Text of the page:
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Improve the sharing, use and reuse of public sector data

What are your views on improving the sharing, use and reuse of public sector data?Lead implementing agency/actor

Department of the Prime Minister and Cabinet

Commitment 

What is the public problem that the commitment will address?

Government data offers significant opportunity for innovation in Government services, economic enterprise, research and development and transparency.

The Productivity Commission identified existing data governance arrangements are complex and prevent the use and reuse of data. The PC found barriers to sharing include a dense web of legislative requirements, a culture of risk aversion and a lack of a whole of government approach. The PC found these barriers could be addressed through reforms to the way data sharing and use is governed.

The Australian Government has committed to implementing a simpler, more efficient data sharing and release framework by establishing:

  • a new Commonwealth Data Sharing and Release Act to streamline access and use of data, and
  • a new National Data Commissioner (NDC) to oversee the framework and legislation, and issue guidance and support to agencies to meet the new requirements.

The new Data Sharing and Release Act will:

  • promote better sharing of public sector data
  • build trust in use of public data
  • dial up or down appropriate safeguards
  • maintain the integrity of the data system, and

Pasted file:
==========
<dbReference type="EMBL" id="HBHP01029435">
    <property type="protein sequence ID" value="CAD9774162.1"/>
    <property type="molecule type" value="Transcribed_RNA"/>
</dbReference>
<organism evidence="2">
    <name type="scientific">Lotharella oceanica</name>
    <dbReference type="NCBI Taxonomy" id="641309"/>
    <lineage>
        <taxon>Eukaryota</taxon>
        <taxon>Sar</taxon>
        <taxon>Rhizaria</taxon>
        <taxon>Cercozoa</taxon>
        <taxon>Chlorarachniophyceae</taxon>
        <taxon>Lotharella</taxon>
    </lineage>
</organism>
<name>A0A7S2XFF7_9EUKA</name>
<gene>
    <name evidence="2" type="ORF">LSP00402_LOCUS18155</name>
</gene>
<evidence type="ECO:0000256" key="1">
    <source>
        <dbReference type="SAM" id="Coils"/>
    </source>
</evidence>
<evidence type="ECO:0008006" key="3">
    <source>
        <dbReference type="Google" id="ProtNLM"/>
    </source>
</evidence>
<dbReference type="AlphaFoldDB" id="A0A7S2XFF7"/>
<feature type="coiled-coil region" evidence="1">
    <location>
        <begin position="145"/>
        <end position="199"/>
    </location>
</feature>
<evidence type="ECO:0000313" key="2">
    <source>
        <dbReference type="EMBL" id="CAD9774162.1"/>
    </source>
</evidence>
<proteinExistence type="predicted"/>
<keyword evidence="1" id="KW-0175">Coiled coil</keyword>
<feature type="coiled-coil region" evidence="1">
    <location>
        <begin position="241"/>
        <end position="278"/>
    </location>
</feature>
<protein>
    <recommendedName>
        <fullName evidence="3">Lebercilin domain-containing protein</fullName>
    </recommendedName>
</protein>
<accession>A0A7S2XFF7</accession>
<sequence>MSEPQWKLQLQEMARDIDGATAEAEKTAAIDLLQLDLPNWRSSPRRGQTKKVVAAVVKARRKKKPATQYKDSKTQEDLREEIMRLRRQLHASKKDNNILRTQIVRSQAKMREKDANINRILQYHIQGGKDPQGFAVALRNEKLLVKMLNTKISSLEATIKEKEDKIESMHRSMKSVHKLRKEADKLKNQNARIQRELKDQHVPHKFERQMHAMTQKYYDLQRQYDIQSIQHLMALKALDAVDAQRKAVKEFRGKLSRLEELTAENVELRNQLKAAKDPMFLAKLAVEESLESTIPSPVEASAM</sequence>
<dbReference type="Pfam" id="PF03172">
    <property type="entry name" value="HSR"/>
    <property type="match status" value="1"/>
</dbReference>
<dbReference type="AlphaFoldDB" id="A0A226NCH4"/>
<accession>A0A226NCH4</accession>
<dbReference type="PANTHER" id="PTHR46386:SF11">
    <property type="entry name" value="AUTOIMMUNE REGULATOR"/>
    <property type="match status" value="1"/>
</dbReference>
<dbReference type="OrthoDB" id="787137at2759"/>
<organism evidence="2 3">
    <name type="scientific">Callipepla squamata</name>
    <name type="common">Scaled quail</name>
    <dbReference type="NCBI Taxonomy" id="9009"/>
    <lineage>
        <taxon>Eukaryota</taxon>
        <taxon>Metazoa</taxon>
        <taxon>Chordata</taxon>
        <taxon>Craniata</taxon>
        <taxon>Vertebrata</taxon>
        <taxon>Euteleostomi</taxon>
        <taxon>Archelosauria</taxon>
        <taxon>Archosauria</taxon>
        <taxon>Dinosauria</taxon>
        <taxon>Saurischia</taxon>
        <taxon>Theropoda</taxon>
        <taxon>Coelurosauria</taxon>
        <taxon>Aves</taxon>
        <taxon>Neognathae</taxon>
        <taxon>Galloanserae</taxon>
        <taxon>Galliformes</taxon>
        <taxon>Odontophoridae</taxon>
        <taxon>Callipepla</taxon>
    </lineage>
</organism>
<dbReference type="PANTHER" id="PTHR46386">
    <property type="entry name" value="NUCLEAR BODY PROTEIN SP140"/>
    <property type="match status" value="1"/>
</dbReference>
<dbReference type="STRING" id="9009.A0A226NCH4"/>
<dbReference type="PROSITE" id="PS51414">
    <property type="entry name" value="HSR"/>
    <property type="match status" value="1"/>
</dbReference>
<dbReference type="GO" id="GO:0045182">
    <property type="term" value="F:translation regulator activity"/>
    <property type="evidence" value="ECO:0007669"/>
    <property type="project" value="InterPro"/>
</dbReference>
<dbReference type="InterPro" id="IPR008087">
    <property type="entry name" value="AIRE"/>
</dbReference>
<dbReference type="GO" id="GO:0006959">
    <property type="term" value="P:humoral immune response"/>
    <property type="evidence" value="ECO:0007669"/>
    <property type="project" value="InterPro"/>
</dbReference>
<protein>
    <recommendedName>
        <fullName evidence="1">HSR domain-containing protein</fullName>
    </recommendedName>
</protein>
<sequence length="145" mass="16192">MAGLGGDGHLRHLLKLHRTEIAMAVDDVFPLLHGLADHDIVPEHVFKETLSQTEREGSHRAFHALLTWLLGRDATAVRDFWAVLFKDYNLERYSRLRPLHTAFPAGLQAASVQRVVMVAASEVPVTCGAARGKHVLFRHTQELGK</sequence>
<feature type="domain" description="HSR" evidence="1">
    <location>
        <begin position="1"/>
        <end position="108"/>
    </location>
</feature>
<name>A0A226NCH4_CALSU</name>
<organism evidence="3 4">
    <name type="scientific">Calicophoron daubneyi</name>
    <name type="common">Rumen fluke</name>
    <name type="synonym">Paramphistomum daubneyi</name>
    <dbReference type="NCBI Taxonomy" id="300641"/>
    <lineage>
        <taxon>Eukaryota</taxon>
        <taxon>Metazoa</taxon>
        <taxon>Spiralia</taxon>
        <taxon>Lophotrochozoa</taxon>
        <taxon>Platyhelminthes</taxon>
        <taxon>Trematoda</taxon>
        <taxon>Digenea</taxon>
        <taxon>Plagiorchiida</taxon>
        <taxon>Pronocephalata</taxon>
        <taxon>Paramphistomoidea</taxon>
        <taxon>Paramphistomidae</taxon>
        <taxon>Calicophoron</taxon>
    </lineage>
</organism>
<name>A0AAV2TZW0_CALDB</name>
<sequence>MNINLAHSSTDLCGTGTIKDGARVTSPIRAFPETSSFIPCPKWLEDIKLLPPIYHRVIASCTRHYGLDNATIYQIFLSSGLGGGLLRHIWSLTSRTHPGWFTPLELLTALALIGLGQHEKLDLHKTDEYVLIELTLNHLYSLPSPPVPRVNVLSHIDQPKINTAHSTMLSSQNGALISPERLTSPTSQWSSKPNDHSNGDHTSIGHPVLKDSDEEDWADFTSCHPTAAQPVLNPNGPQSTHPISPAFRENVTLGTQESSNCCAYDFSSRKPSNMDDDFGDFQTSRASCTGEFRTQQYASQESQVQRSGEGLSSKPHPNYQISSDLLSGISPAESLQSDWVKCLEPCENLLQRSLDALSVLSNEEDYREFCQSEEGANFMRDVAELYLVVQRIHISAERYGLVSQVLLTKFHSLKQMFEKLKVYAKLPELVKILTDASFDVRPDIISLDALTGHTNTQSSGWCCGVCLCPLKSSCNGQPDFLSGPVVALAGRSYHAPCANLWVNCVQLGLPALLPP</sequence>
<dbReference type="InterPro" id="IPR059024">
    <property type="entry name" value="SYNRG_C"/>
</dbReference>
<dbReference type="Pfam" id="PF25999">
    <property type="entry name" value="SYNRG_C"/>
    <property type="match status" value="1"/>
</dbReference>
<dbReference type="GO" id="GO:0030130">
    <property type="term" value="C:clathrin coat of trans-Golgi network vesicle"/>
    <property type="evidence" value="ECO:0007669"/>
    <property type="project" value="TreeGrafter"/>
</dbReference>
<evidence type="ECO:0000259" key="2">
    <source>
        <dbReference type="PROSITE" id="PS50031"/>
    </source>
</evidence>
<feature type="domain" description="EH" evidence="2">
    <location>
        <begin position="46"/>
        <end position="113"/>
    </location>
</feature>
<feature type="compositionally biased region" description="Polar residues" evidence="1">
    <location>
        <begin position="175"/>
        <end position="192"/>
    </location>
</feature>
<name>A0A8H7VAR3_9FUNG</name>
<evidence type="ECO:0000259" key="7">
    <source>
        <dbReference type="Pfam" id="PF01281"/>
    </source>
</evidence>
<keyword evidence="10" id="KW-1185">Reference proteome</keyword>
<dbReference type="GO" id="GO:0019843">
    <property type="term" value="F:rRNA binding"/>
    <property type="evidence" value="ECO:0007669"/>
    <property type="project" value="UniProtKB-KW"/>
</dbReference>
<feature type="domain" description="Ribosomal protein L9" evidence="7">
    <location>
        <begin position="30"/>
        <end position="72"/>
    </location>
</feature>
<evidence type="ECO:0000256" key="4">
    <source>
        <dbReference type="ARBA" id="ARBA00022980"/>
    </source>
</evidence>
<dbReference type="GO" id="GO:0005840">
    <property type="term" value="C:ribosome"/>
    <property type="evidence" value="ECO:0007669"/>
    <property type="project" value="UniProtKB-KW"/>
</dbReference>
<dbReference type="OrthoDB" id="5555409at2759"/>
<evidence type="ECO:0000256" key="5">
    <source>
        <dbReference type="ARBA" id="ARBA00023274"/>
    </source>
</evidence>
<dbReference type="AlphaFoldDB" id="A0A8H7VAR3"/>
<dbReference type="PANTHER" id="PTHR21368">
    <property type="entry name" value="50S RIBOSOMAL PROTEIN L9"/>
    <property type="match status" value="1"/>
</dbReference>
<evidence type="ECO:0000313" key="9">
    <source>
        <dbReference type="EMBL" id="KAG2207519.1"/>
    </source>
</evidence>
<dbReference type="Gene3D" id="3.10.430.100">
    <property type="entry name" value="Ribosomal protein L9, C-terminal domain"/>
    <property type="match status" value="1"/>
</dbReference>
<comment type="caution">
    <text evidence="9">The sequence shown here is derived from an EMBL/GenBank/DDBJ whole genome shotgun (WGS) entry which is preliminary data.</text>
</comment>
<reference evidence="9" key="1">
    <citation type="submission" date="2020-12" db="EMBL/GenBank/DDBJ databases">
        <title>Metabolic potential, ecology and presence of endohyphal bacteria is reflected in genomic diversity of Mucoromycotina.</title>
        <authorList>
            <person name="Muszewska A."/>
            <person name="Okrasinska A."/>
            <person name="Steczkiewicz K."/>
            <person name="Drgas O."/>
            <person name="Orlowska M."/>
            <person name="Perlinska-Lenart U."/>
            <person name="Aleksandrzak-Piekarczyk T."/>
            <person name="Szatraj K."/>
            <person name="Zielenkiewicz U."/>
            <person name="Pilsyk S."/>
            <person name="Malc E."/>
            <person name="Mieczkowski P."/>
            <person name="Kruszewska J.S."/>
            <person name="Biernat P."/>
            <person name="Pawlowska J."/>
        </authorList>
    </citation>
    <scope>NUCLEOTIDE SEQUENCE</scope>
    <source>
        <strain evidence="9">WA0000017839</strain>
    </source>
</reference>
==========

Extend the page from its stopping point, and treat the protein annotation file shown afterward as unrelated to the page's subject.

• establish institutional arrangements.

What is the commitment?

In implementing the reforms, PM&C commits to consulting across government, through the new National Data Advisory Council (see current Action Plan), with the Open Government Forum and with the public including businesses, civil society groups and research and non‑profit sectors. The National Data Advisory Council will be a multi-disciplinary expert panel drawn from public sector and civic society organisations.

How will the commitment contribute to solve the public problem?

The reforms aim to promote better sharing of public sector data while building the public’s trust in use of public data by ensuring appropriate safeguards and integrity in the data system. To do this, we need to ensure that the implementation of the reforms is consistent with community values and expectations. This commitment will build consultation into the implementation and monitoring of the reforms. 

Why is this commitment relevant to OGP values?

This commitment for these reforms is relevant to several OGP values in the following ways:

Access to information

  • The reforms, in particular the Data Sharing and Release Act, will streamline the sharing of data held by government to those within and external to the system while maintaining strong safeguards around data access. 

Civic participation